A Short History of Mystery and Some Indubitably Great Reads

by Eilidh Spery

I love most books—as an English major and a bookseller, that comes with the territory. I’m drawn to different books for different reasons: some create beautiful images and scenes, some have complex twisting plots, and others grab me with their diverse, distinct characters. But the genre that has always fascinated me most is mysteries, so much so that I focused my senior year of college around studying it.

The genre itself has an interesting history, full of its own surprises and twists. When most people think of mysteries, they think of Arthur Conan Doyle and his detective Sherlock Holmes, an imposing gentleman using his intellect and minimal clues to figure out impossible crimes. But the person to actually invent detective fiction is someone you might never suspect: Edgar Allan Poe, with five short stories, the first of which was “The Murders in the Rue Morgue.”

From Poe and Conan Doyle’s short stories, the genre took an interesting journey as it divided and expanded in the early 1900s, branching into cozy mysteries and hard-boiled crime. The first subgenre began in Britain and is composed of mysteries which lack violence and anything suggestive, and are typically very proper—Agatha Christie’s novels about her detective Miss Marple fall into this category. The second appeared in America, spearheaded by authors like Raymond Chandler with his novel The Big Sleep, and focuses on true crime, violence, and hardened detectives. Since then many other types of mysteries have appeared and the genre has
continued to branch into new areas and topics.

Thrillers are one of the most recent trends in mystery fiction, encompassing books such as The Girl on the Train by Paula Hawkins or The Woman in the Window by A.J. Finn which present fast-paced stories and psychological suspense. I have an entire shelf of mysteries to be read on my bookshelf right now, and still haven’t come close to sampling all the different subgenres out there. But I’ve read a lot of wonderful mysteries, and every time I start a new one, I’m always amazed by how each novel grabs me and how well their puzzles are crafted. Who did it? Why? How? Here are four of my favorite mysteries. I recommend finding a cozy chair, making a cup of coffee, and seeing if you can puzzle your way to the solution before the last page.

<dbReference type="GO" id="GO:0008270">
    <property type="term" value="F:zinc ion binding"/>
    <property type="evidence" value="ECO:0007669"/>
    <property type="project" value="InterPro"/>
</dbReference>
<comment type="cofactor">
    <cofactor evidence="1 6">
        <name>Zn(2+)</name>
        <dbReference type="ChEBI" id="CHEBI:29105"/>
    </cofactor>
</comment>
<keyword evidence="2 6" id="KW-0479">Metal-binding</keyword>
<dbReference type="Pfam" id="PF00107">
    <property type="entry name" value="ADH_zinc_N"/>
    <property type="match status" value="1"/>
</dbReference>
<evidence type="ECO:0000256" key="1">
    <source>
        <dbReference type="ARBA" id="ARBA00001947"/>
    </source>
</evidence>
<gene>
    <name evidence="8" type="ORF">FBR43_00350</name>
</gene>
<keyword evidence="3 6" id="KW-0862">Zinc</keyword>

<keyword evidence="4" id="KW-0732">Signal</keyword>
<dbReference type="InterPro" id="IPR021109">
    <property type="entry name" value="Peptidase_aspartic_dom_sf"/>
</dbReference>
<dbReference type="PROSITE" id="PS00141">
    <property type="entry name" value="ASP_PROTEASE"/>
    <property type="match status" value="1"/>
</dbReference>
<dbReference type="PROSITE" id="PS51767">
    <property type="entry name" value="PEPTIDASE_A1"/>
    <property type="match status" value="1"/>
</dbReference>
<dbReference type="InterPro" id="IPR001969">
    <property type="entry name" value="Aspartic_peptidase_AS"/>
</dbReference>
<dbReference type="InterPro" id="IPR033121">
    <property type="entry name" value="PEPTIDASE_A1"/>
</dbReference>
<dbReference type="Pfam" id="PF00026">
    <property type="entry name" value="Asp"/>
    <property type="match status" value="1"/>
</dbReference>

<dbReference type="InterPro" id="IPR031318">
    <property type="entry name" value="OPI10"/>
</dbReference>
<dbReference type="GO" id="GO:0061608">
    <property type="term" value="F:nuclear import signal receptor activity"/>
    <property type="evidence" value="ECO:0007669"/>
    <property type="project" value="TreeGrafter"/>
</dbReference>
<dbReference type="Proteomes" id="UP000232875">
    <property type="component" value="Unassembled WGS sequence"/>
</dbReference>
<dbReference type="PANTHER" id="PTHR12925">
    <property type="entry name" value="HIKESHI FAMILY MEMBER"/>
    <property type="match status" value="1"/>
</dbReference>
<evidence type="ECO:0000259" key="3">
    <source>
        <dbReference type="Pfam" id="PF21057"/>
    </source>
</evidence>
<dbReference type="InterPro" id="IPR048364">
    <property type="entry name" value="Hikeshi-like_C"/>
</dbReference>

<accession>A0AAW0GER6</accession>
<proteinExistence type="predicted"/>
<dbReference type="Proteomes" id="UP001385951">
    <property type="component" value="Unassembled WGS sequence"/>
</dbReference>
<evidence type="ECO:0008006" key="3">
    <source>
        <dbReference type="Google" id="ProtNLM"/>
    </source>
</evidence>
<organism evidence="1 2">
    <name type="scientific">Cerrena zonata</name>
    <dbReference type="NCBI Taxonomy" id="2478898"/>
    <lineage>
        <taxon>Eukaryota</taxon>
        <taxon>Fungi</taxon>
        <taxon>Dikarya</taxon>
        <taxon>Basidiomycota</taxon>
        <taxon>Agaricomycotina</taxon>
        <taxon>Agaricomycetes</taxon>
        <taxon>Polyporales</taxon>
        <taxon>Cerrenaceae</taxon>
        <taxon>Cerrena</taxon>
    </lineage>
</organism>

Here are four of my favorite mysteries. I recommend finding a cozy chair, making a cup of coffee, and seeing if you can puzzle your way to the solution before the last page.

1. Down the Rabbit Hole by Peter Abrahams.

Down the Rabbit Hole by Peter Abrahams. In this middle-grade read, the first of his Echo Falls Mystery trilogy, Abrahams introduces Ingrid, a plucky thirteen-year-old who accidentally leaves her soccer cleats in the wrong place and becomes involved in a murder investigation. Ingrid is a funny, clever, stubborn character dealing with friends, soccer, and her acting career at the same time that she tries to solve the murder. You’ll want to follow her, literally, down any rabbit hole. It’s worth a read for any reader, no matter your age.

2. And Then There Were None by Agatha Christie

And Then There Were None by Agatha Christie is my all-time favorite Christie novel, well-crafted, creepy, and impossible to put down. A mysterious stranger invites ten people to an island and once they arrive, they begin dying off one by one. Who’s killing them? Why? It’s a seemingly impossible puzzle with a shocking ending.

3. Celine by Peter Heller

Celine by Peter Heller. Heller, a local Colorado author, creates an incredible protagonist in Celine, a private investigator in her late sixties. She is contacted by a young woman whose father disappeared years ago in Yellowstone and is presumed dead. Celine heads west to investigate the crime and finds that she has to face her own past along the way. Celine’s
elegance, strength, bravery, and detecting skills will inspire you and linger with you long after you’ve finished the novel. But Heller’s descriptions also stand out; this book is so vivid that you’ll sink into its world immediately.

Indemnity Only by Sara Paretsky. Paretsky was one of the first women to write a hardboiled female detective, and V.I. Warshawski is unforgettable. Warshawski is a private investigator who takes on a seemingly simple case: track a missing girl. But when she enters the girl’s boyfriend’s apartment and finds him dead, she becomes embroiled in a much bigger case, involving a union gang, insurance secrets, and unhelpful cops. It’s fast-paced, gritty, and introduces a smart hardcore detective.

Please note: Indemnity Only is temporarily out of stock at the moment on our website and on BookShop.org but the audiobook IS available via libro.fm!

For a full list of book mentioned in this blog post, go to our BookShop.org list.

Eilidh is a bookseller, baker, and mystery lover.